Jul 05, 2013 Philip Burgess
In the last few years since the onset of the Great Recession, people all over the world have had to borrow money for various reasons. Some individuals were laid off and could no longer make ends meet regarding critical expenses like rent, food, insurance and other costs. Other times, they let things like student loans and car payment bills roll over for too many months.
However, during a time when people needed financial help, many institutions closed their doors, failing to lend to nearly anyone without a perfect consumer credit score. Banks too faced tough times and were not being paid back, hence the stringent stance.
Alternative lenders were supremely helpful during this time. And now that the economy is picking back up and people are still relying on the companies that helped them when the situation was rough, lawmakers are considering the value of the industry.
In Pennsylvania, lawmakers are trying to make it easier for people to have access to short term lenders, despite the stigma that the industry has unjustly faced in the past. These administrators recognize that the businesses are a legitimate way for individuals to borrow cash quickly so they can get their lives back on track.
Bill flying through state senate
Short term lenders scored big when the Pennsylvania Senate Banking and Insurance Committee voted in favor of Senate Bill 975 on June 4, The Patriot-News reported. Should the legislation continue to gain confidence, longer repayment periods and lower interest rates will be enjoyed by consumers and the practice will be made legal.
Some supporters of the bill say that these are better options than credit cards at least, as rolling debt is not only more mainstream and easy to accrue, but it can follow an individual for a number of years. Others agree that it would place more regulations on the industry, thereby allowing Pennsylvanians to seek borrowing options in their own state, as opposed to traveling over borders.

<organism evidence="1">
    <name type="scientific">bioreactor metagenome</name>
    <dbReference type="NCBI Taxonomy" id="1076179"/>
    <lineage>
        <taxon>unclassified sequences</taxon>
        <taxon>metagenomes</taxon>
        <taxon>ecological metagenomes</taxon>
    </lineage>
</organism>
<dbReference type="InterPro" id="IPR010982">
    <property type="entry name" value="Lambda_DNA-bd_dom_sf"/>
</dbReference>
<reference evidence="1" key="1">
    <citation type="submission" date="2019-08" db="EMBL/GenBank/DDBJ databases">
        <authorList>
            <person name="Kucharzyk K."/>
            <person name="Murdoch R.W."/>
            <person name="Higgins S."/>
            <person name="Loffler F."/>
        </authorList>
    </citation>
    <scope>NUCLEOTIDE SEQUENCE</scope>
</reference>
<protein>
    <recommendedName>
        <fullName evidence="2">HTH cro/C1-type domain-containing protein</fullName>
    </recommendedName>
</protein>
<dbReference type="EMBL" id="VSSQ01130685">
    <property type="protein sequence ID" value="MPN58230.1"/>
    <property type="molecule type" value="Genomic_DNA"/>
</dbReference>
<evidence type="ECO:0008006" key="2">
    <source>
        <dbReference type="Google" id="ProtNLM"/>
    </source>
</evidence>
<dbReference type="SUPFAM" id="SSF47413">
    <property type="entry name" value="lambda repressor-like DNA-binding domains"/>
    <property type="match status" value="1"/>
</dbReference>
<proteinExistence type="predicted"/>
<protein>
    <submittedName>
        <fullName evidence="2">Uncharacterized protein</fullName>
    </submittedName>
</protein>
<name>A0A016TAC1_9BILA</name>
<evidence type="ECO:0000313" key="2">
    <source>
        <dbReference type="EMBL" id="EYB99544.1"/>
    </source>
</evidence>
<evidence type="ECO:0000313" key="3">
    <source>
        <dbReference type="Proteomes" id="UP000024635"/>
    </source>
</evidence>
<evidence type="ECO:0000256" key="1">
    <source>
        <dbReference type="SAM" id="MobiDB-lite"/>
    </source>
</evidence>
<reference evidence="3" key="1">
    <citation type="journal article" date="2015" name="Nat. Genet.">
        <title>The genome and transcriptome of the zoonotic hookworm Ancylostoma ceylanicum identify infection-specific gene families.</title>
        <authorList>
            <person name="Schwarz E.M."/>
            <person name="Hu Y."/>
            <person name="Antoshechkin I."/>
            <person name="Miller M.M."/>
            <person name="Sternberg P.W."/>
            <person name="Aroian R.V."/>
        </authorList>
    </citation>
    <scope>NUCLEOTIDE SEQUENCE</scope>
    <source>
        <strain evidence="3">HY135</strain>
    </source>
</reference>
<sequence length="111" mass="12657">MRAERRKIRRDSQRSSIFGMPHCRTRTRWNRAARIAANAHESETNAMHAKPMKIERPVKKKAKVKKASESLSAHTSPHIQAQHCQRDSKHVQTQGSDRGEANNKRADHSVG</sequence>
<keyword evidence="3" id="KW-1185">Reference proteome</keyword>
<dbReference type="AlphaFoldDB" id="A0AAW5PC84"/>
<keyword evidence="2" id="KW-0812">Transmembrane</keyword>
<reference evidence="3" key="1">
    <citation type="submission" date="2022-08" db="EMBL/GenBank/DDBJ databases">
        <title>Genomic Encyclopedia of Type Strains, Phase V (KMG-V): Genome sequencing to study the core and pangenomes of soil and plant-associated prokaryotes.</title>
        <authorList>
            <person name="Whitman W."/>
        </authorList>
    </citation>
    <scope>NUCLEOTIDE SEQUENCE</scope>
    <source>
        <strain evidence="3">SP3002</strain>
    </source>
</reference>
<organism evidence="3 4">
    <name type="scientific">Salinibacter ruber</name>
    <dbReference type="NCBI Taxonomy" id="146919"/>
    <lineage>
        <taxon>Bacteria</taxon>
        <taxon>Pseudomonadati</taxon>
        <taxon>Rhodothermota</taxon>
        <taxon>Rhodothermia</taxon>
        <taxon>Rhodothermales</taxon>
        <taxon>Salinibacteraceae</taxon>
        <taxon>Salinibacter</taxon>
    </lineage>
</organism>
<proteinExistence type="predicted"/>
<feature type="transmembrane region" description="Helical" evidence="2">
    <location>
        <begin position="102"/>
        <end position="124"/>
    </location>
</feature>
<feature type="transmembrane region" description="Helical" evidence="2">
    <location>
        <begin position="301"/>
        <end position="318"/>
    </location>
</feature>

For instance, in a letter of support sent to The Morning Call, Greater Lehigh Valley Chamber of Commerce President and CEO T. Anthony Iannelli said that around 300,000 families would be able to benefit and many of those going over state lines would find relief.
The Patriot-News suggested that this would go up to a vote in the full senate by mid-June; however, as July quickly approaches, that was not the case.
Might ease financial strain on many
The implications the passage of this bill might have on the financial situation for Pennsylvania families may be vast. People won't have to travel to other regions to have access to new lines of credit.
This might be particularly lucrative in the wake of the Great Recession. So many individuals had to allow their consumer credit scores to decrease severely to make ends meet. These rankings can drop sharply if people fail to pay off things like student loans or credit card bills.
However, during times of economic trouble, many people keep up with utilities bills so that they still have electricity, running water and other essential amenities. Even if someone's score has fallen overall, they will likely still be able to successfully borrow from a short term lender, as many of these companies take alternative finance information into account when reviewing applications. For instance, a rising number of lenders use the Payment Reporting Builds Credit ranking model when considering giving money to borrowers. This score is composed of numerous pieces of financial data, including an individual's history of paying off utilities bills in a timely manner. This tends to result in a much more comprehensive financial profile.